This story is part of CBC Health’s Second Opinion, a weekly analysis of health and medical science news emailed to subscribers on Saturday mornings. If you haven’t subscribed yet, you can do that by clicking here.
If you visit a doctor virtually through a commercial app, the information you submit in the app could be used to promote a particular drug or service, says the leader of a new Canadian study involving industry insiders.
The industry insiders “were concerned that care might not be designed to be the best care for patients, but rather might be designed to increase uptake of the drug or vaccine to meet the pharmaceutical company objectives,” said Dr. Sheryl Spithoff, a physician and scientist at Women’s College Hospital in Toronto.
Virtual care took off as a convenient way to access health care during the COVID-19 pandemic, allowing patients to consult with a doctor by videoconference, phone call or text.
It’s estimated that more than one in five adults in Canada — or 6.5 million people — don’t have a family physician or nurse practitioner they can see regularly, and virtual care is helping to fill the void.
But the study’s researchers and others who work in the medical field have raised concerns that some virtual care companies aren’t adequately protecting patients’ private health information from being used by drug companies and shared with third parties that want to market products and services.
Spithoff co-authored the study in this week’s BMJ Open, based on interviews with 18 individuals employed or affiliated with the Canadian virtual care industry between October 2021 and January 2022. The researchers also analyzed 31 privacy documents from the websites of more than a dozen companies.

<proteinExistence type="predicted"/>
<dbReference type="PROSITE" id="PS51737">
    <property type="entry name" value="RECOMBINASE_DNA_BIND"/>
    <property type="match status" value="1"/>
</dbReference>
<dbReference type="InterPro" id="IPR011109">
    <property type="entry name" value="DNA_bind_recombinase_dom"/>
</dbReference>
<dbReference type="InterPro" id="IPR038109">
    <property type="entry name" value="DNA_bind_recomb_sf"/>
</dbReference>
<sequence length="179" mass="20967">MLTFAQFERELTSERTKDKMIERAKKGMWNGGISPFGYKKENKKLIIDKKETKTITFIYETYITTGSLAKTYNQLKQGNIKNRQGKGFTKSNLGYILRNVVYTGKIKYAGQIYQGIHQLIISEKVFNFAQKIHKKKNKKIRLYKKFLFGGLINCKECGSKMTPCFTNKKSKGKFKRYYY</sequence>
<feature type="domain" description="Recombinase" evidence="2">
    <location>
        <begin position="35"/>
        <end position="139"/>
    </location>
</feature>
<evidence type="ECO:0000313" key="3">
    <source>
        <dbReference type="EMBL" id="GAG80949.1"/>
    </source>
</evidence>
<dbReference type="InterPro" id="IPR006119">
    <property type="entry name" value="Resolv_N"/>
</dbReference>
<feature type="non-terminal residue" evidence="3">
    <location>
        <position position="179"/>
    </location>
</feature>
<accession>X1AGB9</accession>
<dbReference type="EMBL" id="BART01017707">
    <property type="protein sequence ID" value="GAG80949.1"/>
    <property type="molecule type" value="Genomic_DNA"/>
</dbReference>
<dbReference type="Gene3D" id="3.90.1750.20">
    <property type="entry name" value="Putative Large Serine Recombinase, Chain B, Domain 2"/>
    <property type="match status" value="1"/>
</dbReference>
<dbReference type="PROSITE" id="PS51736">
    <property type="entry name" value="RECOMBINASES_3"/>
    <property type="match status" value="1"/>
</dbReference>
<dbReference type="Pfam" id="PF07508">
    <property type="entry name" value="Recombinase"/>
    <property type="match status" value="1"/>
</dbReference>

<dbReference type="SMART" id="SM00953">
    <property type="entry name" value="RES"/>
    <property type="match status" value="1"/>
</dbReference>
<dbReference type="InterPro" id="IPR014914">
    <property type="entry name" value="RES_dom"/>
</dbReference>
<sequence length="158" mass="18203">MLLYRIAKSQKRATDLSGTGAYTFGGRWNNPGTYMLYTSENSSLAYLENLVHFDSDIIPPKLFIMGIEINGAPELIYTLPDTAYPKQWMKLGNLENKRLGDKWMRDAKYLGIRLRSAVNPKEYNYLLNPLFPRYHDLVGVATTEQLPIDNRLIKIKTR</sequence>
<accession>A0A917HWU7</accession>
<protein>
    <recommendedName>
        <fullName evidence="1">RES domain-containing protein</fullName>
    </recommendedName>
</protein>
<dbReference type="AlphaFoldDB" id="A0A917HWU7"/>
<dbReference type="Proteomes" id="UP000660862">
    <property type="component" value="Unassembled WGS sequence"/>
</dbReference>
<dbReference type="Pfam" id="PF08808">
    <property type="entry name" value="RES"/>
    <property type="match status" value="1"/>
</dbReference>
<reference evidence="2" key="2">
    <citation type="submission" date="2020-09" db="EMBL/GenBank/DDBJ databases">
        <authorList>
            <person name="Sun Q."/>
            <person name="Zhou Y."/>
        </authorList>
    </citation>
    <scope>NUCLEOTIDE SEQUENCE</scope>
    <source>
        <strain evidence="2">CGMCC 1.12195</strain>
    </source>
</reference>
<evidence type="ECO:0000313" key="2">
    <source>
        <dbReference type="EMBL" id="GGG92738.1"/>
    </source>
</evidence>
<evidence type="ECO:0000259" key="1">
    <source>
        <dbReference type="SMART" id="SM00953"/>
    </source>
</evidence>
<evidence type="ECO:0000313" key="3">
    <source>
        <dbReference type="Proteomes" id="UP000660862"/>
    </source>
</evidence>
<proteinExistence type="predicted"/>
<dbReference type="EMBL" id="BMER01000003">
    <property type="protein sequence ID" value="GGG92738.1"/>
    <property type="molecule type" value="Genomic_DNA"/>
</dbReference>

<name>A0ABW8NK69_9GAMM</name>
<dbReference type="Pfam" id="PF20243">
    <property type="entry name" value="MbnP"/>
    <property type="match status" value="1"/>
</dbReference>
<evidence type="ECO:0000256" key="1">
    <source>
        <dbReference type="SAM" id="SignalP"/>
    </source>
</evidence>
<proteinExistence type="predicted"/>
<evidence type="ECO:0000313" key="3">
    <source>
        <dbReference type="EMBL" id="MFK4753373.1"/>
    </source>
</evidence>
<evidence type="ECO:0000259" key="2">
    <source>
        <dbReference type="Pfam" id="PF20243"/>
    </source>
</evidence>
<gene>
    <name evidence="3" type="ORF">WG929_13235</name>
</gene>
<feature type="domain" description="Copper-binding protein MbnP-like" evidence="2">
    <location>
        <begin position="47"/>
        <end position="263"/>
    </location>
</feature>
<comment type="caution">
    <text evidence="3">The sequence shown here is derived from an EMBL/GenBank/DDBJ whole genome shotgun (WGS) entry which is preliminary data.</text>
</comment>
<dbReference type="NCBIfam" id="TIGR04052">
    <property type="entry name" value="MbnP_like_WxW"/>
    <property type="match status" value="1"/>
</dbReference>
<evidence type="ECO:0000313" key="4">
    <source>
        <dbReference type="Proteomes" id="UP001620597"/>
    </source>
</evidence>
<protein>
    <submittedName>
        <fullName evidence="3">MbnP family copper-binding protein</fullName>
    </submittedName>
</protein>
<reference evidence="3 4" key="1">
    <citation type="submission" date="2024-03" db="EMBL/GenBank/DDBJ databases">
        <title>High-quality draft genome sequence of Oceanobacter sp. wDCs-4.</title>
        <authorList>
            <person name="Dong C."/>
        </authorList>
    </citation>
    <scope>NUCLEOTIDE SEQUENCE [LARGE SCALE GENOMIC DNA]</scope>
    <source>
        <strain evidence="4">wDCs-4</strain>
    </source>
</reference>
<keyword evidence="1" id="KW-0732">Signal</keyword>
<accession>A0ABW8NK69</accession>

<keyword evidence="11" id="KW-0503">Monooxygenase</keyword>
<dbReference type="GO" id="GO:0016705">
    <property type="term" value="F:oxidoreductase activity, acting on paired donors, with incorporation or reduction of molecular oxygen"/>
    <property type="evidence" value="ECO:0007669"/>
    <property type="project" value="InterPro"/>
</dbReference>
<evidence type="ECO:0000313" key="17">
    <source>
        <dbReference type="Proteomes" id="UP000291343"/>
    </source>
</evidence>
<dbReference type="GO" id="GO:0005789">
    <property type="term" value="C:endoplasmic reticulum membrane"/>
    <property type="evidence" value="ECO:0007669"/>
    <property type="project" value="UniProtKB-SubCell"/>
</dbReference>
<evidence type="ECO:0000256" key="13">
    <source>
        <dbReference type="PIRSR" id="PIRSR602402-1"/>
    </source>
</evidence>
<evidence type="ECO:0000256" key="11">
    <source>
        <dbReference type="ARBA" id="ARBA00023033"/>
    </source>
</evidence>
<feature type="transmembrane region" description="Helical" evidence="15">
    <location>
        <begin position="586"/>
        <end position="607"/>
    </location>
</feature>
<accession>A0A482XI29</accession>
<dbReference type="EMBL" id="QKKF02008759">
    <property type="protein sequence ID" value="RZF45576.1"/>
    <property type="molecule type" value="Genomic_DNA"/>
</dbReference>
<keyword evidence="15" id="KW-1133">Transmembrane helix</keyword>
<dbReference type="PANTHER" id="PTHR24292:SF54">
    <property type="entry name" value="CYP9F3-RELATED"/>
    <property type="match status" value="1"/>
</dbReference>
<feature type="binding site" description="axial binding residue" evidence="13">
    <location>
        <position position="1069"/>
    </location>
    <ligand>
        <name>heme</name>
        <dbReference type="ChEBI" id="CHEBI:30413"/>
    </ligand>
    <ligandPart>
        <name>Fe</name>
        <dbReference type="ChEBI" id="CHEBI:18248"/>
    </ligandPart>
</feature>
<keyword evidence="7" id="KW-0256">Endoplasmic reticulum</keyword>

The for-profit virtual care industry valued patient data and “appears to view data as a revenue stream,” the researchers found.
One employee with a virtual care platform told the researchers that the platform, “at the behest of the pharmaceutical company, would conduct ‘A/B testing’ by putting out a new version of software to a percentage of patients to see if the new version improved uptake of the drug.”
Concerns about how data might be shared
Matthew Herder, director of the Health Law Institute at Dalhousie University in Halifax, said he hopes the study draws the public’s attention to what’s behind some of these platforms.
“All of this is happening because of a business model that sees value in collecting that data and using it in a variety of ways that have little to do with patient care and more to do in building up the assets of that company,” Herder said.
Other industry insiders were concerned about how data, such as browsing information, might be shared with third parties such as Google and Meta, the owner of Facebook, for marketing purposes, Spithoff said.
The study’s authors said companies placed data in three categories:
- Registration data, such as name, email address and date of birth.
- User data, such as how, when and where you use the website, on what device and your internet protocol or IP address.
- De-identified personal health information, such as removing the name and date of birth and modifying the postal code.
Some companies considered the first two categories as assets that could be monetized, employees told the researchers.
Not all of the companies treated the third category the same way. Some used personal health information only for the primary purpose of a patient’s virtual exchange with a physician, while others used it for commercial reasons, sharing analytics or de-identified information with third parties.
The study’s authors said while each individual data point may not provide much information, advertisers and data analytic companies amalgamate data from browsing history and social media accounts to provide insights into an individual’s mental health status, for example.
One study participant described how a partnership for targeted ads might work: “If an individual is coming through our service looking for mental health resources, how can we lean them into some of our partnerships with corporate counselling services?”